My two cents: like others here, I also feel we are missing in the Kotlin world a vision, or at least the communication of the vision. This is something I really miss from the Java world, where we consistently have the feeling of seeing the future built in front of our eyes, with all the great projects with regular progress made and communicated (including Amber, Loom, Valhalla, Panama, etc); even every six-month releases are packed with gorgeous changes, just look at https://openjdk.java.net/projects/jdk/14/!
On the other hand, Kotlin is really great and Jetbrains teams have been doing an outstanding job in so many directions at once, in so little time, so my comments should not be taken negatively, thanks for the awesome work! But apart from this keynote which talks a bit about 1.4 and next versions (yeah a faster compiler, that’s really good!) with vague details though, there is very little vision communicated, and KEEPs are often outdated with no indication of their priority or progress. Of course I may have missed some communication channel, but I have looked and couldn’t find anything, so if it exists it’s well hidden.
I know the Kotlin world is yet much smaller and a bit young to have as many advocates and communicants as Java, but I feel like it wouldn’t take that much to make us all happy: maybe a yearly or bi-yearly blog with an update on the high level visions, like which KEEP are being investigated, what are the teams working on, the vision for several years forward, and some KEEP updating. We just want to dream!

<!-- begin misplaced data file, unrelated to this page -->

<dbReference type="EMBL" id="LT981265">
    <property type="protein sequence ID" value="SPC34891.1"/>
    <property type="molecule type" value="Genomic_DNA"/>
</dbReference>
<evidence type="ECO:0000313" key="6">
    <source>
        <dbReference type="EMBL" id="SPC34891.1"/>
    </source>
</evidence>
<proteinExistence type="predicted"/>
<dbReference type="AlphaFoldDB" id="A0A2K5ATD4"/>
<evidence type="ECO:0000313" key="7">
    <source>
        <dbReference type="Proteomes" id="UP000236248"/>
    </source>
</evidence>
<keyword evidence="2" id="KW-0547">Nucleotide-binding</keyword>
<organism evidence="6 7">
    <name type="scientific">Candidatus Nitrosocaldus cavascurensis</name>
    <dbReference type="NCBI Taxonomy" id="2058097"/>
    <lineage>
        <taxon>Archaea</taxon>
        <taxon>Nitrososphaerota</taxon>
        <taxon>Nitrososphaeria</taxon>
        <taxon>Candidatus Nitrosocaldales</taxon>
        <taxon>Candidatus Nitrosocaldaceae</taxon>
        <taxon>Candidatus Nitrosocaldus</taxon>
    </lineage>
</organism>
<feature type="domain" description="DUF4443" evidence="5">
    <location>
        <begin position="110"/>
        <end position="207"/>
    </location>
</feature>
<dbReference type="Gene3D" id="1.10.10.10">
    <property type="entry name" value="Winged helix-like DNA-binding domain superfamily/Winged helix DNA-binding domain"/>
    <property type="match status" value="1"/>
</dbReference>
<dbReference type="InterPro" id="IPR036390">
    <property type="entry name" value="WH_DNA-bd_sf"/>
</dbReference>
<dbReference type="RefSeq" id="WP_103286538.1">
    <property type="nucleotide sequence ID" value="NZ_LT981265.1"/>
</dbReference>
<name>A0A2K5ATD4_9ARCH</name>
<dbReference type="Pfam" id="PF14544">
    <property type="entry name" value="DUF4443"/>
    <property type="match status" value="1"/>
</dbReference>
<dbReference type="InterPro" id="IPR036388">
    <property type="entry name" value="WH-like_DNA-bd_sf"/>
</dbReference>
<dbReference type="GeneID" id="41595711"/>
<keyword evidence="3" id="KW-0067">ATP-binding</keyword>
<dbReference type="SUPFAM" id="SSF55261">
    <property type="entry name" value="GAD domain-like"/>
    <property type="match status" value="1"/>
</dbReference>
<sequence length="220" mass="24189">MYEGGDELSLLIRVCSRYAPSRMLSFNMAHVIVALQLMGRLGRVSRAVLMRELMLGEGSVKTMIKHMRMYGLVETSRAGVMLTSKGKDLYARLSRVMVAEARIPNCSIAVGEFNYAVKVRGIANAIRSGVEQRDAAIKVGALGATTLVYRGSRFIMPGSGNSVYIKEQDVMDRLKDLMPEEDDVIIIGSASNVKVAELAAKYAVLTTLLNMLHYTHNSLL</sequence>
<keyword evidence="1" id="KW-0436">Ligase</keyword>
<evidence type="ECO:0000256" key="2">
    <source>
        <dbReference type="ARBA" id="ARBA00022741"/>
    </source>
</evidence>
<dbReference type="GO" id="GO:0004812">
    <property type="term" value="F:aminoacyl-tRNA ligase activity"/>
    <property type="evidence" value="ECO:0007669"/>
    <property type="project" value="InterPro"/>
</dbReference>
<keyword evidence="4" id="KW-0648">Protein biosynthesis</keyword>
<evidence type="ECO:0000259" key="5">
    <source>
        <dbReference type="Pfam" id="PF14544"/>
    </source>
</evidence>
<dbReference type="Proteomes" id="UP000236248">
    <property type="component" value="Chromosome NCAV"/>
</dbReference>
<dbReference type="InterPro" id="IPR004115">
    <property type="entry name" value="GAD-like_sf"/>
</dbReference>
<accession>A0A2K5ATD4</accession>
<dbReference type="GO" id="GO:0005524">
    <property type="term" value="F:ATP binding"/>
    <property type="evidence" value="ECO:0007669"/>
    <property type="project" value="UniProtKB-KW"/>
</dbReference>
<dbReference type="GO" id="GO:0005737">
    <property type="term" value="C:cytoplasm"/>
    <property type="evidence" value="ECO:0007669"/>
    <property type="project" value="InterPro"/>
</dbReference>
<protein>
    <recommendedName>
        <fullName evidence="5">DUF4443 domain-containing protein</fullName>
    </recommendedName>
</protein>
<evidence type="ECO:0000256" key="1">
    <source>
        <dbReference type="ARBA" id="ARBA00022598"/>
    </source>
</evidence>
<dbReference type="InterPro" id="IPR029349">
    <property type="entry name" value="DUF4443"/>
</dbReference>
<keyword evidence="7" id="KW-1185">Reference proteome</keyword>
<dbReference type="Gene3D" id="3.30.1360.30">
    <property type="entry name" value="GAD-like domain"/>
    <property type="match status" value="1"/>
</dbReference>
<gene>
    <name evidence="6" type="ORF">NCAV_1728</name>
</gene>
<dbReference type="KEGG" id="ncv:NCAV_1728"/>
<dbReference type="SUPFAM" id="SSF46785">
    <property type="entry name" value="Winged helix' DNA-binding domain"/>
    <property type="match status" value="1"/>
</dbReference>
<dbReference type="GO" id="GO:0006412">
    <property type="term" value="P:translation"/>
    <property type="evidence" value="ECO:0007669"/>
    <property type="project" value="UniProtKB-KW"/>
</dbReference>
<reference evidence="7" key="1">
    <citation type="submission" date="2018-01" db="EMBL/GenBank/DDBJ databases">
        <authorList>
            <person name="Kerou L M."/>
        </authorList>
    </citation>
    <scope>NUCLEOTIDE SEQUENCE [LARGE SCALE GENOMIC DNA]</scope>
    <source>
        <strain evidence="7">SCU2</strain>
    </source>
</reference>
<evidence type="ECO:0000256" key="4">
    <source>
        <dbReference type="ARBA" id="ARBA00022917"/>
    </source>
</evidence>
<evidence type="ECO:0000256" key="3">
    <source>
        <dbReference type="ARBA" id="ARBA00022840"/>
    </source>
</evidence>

Another thing is that as a Kotlin/JVM user, I sometimes feel like a second-class citizen. I understand that some push must be needed for Native and JS, but does that really mean for instance that we still can’t have invokedynamic instructions, which is a performance killer which seems fairly easy to fix (KT-26060)? Why is the default JVM compatibility 1.6… I mean 1.8 is EOL now, and even Android phones have had full 1.8 compatibility for years, so it can’t be used anymore as an excuse? Why do users of Java library have to push several years to make many of them work with Kotlin, when so much is communicated on it’s Java interoperability (like KT-4779)? Why do you really don’t want us to use sun.* internal classes, even though there are some real uses cases, and we are perfectly entitled to use them when we deploy our own JRE with our application? Why do I increasingly have to code hack Java classes to workaround similar cases, while having the impression of missing out on more and more good stuff from Java? Argl, where is my Bromazepam pill?